Gender norms shape how gays, lesbians are treated globally
A study on global gender norms has confirmed some ideas we have on why gay men and lesbian women are targets of prejudice and violence in society. However, there are some interesting revelations.
For one, gay men are disliked more than lesbian women globally across 23 countries in five continents. This is due to negative attitudes guided by perception that gays and lesbians violate traditional gender norms.
However, in three countries– China, India, and South Korea– correlation between gender norm beliefs vis-a-vis attitudes towards gays and lesbians were absent or even reversed.
Gender norms study takes on the world
The study— which was published in Social Psychological and Personality Science– was undertaken by Maria Laura Bettinsoli, Alexandra Suppes, and Jamie Napier of the New York University of Abu Dhabi.
The study looked at how attitudes and prejudices were shaped by testing how beliefs about gender norms and people’s attitudes towards gay men and lesbian women relate across the globe.
In the study, gender norms is defined as expectations of a society for how men and women act and look.
The team looked at attitudes against gays and lesbians separately as most research focuses on homosexuality as a broad category. Moreover, the research doesn’t separate attitudes by gender.
Perception of gay men and lesbian women
Among their findings was that gay men were consistently rated more negatively than lesbian women in the vast majority of their samples.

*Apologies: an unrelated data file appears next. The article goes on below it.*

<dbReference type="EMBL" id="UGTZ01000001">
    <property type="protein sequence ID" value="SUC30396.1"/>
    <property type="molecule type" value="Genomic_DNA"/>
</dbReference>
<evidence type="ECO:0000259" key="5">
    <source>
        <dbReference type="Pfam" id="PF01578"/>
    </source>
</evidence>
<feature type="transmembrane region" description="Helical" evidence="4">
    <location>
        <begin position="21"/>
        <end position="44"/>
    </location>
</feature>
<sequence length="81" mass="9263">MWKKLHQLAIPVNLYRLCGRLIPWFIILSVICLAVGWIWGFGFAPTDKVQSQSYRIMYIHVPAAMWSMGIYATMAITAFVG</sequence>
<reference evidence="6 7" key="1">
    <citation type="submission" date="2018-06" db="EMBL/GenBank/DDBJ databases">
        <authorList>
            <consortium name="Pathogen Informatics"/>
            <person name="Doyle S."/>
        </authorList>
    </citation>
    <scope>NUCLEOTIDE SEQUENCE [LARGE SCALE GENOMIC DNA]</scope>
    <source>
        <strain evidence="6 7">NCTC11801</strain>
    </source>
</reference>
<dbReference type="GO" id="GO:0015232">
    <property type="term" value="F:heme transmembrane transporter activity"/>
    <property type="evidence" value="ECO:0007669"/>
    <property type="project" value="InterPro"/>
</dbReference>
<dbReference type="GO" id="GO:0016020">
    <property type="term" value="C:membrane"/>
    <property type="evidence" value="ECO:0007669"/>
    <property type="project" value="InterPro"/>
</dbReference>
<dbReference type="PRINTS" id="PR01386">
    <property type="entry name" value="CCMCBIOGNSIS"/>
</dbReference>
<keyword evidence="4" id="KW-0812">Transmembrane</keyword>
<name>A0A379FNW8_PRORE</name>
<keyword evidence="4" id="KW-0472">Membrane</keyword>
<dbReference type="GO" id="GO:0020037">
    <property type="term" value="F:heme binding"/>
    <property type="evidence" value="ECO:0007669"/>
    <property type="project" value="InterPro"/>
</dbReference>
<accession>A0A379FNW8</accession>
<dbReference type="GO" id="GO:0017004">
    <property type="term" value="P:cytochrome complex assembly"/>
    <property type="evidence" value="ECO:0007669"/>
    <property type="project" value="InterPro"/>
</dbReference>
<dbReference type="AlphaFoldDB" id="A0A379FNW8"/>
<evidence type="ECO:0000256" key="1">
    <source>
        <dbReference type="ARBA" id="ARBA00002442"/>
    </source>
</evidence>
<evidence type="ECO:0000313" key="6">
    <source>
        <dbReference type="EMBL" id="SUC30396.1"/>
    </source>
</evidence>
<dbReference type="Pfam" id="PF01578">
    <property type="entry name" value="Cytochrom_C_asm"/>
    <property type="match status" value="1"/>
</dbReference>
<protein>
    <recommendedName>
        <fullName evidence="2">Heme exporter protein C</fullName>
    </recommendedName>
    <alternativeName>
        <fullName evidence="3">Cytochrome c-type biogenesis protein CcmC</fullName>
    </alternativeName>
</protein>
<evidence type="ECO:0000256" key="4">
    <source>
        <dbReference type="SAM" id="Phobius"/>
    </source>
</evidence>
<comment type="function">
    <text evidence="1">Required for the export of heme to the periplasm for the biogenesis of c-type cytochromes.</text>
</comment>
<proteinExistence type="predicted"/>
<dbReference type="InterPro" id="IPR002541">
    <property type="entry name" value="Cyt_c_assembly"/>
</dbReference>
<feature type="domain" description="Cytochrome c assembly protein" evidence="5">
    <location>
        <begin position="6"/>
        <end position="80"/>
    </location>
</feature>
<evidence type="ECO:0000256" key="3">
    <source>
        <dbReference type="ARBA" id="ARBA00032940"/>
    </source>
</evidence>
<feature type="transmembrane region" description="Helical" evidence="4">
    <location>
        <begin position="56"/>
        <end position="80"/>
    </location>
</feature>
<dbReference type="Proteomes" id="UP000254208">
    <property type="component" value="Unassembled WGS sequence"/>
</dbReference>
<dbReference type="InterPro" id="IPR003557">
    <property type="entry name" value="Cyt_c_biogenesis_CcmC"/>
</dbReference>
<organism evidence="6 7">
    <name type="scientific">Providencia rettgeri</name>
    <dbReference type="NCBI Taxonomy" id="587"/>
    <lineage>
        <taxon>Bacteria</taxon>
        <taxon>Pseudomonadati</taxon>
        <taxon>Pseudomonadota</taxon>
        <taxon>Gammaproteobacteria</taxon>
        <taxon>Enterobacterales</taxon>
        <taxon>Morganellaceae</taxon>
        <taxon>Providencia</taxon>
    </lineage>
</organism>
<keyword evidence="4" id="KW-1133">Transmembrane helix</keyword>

Bettinsoli said they were surprised at “at the consistency of the relationship between gender norm endorsement and sexual prejudice.”
“Even though there were some non-Western countries that did not conform to the pattern, the majority of countries did,” she added.
These findings ran true for Western countries like Australia, Belgium, Canada, France, Germany, Great Britain, Sweden, and the US. But the results were also true for countries like Russia, South Africa, and Turkey.
“We also found that, in line with previous research, the endorsement of gender norms was associated with anti-gay attitudes– toward both gay men and lesbian women– in every Western country in our sample,” she said.
Surprises in the gender norms study
However, for South Korea, they saw that endorsement of gender norms was unrelated to attitudes towards gay men and lesbian women.
Likewise, in Japan, there was only a small association between gender norm endorsement and attitudes towards gay men. But this wasn’t applicable to lesbian women.
Bettinsoli added that: “In China and India, the reverse pattern emerged. Those who were highest on endorsement of traditional gender roles were the most positive toward gay men and lesbian women.”
However, while some countries show friendlier attitudes towards gays and lesbians, discriminatory attitudes still exist in the more tolerant countries.